A recycling check? An offer I couldn’t refuse ...

Simon Jeynes & Gavin Rollo. All pictures by Fife Photo Agency

Simon Jeynes & Gavin Rollo. All pictures by Fife Photo Agency

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Who’d volunteer to let a recycling officer to check out the contents of their bin?

The idea was mooted around the office last week and there weren’t many takers.

FFP Reporter Tanya Scoon with Gavin Rollo

FFP Reporter Tanya Scoon with Gavin Rollo

Fife sits eighth in the top 10 local authorities for recycling in Scotland at 53.7 per cent– but the target is to hit over 60 per cent.

I consider myself a fairly good recycler – up to a point, so I decided the spot check could be quite an interesting exercise.

Gavin Rollo, one of Fife Council’s five recycling advisors, along with Simon Jeynes, a technical officer with Resource Efficient Solutions, the council’s “arms-length” company responsible for household waste collections, came to my house to explain the ins and outs of household waste recycling.

And, after a run through of my checklist of questions on what could and couldn’t be recycled, I was amazed at how little household waste actually needs to go to landfill – and how much was just laziness on my part!

There are certain types of plastics which are not recyclable, but Gavin explained that all plastics should be put in the green bin, including cellothane wrappers around the plastic containers, and they will be sorted out at the plant in England.

Take, for example, those food-caked microwave meal trays. If it’s too dirty, then I invariably just chuck it in the blue bin, instead of soaking it a bit in the basin and giving it a rinse out. Likewise, the coffee pods for the machine – who can be bothered peeling the tinfoil, scraping the coffee grounds into the food bin, rinsing it out and putting it into the green bin?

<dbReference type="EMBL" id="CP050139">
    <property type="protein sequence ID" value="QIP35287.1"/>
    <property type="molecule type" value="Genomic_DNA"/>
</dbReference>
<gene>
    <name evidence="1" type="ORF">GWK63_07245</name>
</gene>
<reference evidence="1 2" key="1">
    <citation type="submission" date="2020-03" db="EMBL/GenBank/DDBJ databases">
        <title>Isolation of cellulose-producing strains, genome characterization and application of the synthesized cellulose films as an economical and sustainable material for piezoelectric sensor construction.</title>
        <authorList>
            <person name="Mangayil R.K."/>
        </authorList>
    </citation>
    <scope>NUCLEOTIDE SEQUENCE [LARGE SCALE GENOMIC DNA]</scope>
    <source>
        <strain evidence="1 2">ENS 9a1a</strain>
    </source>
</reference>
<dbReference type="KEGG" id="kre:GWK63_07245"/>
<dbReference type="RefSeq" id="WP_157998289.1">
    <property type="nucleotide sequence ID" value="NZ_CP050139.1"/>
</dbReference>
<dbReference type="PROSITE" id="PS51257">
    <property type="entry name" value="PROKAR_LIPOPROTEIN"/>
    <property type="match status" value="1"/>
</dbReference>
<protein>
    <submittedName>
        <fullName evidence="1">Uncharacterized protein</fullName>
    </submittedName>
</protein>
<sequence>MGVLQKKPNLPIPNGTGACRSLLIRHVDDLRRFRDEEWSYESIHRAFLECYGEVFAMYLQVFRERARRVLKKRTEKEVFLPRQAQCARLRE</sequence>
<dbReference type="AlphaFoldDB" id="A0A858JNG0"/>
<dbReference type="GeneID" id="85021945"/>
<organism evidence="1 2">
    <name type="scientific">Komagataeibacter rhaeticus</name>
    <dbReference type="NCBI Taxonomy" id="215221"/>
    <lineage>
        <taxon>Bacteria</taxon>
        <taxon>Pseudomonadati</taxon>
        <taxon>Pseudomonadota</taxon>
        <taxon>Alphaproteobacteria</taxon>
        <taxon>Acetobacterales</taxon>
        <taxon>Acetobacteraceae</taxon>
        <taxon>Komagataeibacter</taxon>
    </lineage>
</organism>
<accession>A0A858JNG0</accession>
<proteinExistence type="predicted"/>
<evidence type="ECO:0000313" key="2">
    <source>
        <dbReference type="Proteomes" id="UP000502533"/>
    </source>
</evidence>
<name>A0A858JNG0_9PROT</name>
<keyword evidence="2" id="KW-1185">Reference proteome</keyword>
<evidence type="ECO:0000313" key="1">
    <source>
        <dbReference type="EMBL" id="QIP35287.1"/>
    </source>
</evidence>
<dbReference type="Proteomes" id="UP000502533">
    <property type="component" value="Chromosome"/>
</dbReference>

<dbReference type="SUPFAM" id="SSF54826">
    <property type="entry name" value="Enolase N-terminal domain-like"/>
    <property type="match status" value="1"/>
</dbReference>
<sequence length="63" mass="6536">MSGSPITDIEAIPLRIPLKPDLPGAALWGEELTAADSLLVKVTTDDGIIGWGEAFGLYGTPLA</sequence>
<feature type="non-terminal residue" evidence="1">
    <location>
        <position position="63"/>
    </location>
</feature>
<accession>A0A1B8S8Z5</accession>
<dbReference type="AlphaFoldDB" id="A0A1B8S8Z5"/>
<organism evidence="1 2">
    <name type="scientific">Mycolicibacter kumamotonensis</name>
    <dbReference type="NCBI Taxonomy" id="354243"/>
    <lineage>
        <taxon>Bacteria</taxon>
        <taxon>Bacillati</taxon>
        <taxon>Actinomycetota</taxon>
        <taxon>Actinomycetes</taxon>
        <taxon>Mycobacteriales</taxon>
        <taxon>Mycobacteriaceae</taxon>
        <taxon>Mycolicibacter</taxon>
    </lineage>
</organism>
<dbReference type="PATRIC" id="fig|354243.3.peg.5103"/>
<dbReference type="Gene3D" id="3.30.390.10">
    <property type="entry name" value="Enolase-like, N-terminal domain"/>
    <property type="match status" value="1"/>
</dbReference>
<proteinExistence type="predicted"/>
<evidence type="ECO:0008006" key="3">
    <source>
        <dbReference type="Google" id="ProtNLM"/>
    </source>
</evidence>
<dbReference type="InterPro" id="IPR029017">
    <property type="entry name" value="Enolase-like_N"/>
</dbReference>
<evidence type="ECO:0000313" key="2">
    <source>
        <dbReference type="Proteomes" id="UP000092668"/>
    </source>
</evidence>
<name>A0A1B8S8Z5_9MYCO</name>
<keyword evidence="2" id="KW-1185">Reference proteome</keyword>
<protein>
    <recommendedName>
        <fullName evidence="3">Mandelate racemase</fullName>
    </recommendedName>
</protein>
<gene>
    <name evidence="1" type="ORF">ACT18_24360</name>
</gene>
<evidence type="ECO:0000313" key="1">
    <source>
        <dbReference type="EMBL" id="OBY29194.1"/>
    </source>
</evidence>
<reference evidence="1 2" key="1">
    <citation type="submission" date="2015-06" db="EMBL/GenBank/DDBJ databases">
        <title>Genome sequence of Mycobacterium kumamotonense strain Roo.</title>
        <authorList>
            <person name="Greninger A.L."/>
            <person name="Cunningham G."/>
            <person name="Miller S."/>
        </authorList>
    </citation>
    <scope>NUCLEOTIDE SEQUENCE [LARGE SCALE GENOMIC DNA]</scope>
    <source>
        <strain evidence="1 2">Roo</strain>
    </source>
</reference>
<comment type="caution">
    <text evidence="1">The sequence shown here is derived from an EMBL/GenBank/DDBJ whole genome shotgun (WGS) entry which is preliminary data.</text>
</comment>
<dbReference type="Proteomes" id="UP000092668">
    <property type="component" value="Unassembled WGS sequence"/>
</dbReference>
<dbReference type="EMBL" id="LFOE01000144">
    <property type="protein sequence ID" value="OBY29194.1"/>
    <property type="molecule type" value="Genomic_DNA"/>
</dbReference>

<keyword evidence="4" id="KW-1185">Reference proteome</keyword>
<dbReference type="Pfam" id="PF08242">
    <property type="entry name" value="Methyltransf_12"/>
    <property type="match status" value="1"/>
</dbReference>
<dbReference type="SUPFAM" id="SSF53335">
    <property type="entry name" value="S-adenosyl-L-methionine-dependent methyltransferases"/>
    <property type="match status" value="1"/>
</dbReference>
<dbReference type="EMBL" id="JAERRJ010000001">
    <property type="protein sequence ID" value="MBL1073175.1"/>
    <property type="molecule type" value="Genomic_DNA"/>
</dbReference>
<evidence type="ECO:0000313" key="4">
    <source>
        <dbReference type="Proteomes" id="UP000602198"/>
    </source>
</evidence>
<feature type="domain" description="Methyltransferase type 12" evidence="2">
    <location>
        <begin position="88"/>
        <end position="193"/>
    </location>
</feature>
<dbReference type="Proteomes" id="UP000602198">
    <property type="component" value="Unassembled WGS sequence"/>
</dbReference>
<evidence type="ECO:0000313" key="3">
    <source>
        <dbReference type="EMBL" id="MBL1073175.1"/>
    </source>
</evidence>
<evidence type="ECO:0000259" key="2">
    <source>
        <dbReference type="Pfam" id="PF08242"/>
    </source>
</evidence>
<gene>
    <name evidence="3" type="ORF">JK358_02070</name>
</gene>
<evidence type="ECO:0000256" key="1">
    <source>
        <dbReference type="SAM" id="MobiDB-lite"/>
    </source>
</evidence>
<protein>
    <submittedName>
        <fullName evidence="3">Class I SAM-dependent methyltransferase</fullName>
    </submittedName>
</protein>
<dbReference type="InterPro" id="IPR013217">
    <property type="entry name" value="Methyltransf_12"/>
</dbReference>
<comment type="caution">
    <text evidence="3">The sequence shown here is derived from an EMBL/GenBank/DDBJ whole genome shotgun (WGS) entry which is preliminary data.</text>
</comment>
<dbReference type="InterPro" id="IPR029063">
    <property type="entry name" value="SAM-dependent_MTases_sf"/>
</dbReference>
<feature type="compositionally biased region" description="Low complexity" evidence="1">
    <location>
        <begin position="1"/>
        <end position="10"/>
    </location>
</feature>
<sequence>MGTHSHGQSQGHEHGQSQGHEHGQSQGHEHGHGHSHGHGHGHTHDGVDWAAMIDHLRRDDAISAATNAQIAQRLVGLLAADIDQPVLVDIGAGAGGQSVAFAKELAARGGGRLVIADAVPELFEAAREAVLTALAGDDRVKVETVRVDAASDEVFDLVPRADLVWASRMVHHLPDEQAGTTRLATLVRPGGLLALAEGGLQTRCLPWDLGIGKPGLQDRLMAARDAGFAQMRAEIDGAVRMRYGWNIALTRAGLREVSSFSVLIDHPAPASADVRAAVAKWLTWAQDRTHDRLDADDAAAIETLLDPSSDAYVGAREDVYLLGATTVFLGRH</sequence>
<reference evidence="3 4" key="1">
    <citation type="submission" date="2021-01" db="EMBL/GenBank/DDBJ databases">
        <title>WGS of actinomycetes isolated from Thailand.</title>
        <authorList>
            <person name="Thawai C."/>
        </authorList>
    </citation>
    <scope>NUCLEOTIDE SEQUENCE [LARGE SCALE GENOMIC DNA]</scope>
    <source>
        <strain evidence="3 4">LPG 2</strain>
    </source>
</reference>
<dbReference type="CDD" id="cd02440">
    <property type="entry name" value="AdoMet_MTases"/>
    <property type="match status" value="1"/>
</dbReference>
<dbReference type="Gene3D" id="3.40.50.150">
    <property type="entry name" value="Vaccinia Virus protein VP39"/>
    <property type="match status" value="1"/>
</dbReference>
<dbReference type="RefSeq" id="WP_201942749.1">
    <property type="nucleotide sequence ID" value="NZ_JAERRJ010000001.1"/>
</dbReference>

As Gavin explained, it doesn’t have to be immaculate, just a good rinse out of the bean tins and milk cartons will do – and your bin won’t stink quite so much during the summer!

The only things I use that need to be sent to landfill are cosmetic items such as wipes and cotton buds (don’t flush these down the loo or it will end up blocked), and soiled kitchen towels which usually get flushed.

There are certain types of plastics which are not recyclable, but Gavin explained that all plastics should be put in the green bin, including cellothane wrappers around the plastic containers, and they will be sorted out at the plant in England.

Polystyrene is another which is not recyclable, while garden rubble and electrical equipment should be taken to your nearest recycling centre (at Smeaton) to be dealt with properly.

And, contrary to the myth that one item placed in the wrong bin can lead to the whole lot being invalid, I was assured this was not the case. If the refuse collectors spot it, they would likely remove it and leave the rest.

It’s only if you put a larger amount of the wrong materials in the wrong bin that you will get a sticker and it won’t be uplifted until it is correctly distributed.

“We are here to advise householders on how to manage their waste and bins correctly, so if anyone has a query on what should go in, they just have to pick up the phone and we will be able to help them,” said Gavin.

With recycling levels currently stuck in the mid 50s, Fife Council is looking for ways to push up to over the 60 per cent mark.

To that end, the authority with Resource Efficient Solutions is doing trials on 4000 households in Markinch, Coaltown of Balgonie and areas of Glenrothes where blue (landfill) bins are being emptied once a month while green bins (plastics and metal) are emptied more frequently.

“A lot of food waste which could be recycled is still being put into blue bins,” explained Gavin.

“All food waste should go into brown bins. These are then taken to Fife’s anaerobic digestion plant which opened in 2014, the only one of its kind in Scotland. Heat from the plant and the landfill site at Dunfermline is used to heat Queen Anne School, Carnegie Leisure Centre and some local housing.

“Glass is another thing which is often found in blue bins when it should be taken to a recycling point. It is just a case of educating people on what goes where and getting them into the habit of doing it.”

So overall, I came out not too bad in the recycling test. With a little bit more effort, I could get top marks!

Facts & Figures

2014 Fife recycling rate – 53.7 per cent - eighth out of 32 Scottish local authorities

Fife collected over 100,000 tonnes of recycling. In the UK only Birmingham City Council collected more

2014 Scotland average recycling rate – 42.8 per cent

Scottish Government targets

60 per cent by 2020

Waste to landfill - 15 per cent by 2020

Did you know?

Over 50 per cent of the content could be recycled

25 per cent of food waste could be recycled in the brown bin

19 per cent of plastic packaging and cans could be recycled in the green bin

8 per cent of paper and cardboard could be recycled in the grey bin

8 per cent per cent of glass could be recycled at local Recycling Points

4 per cent per cent of textiles could be recycled at local Recycling Points or taken to charity shops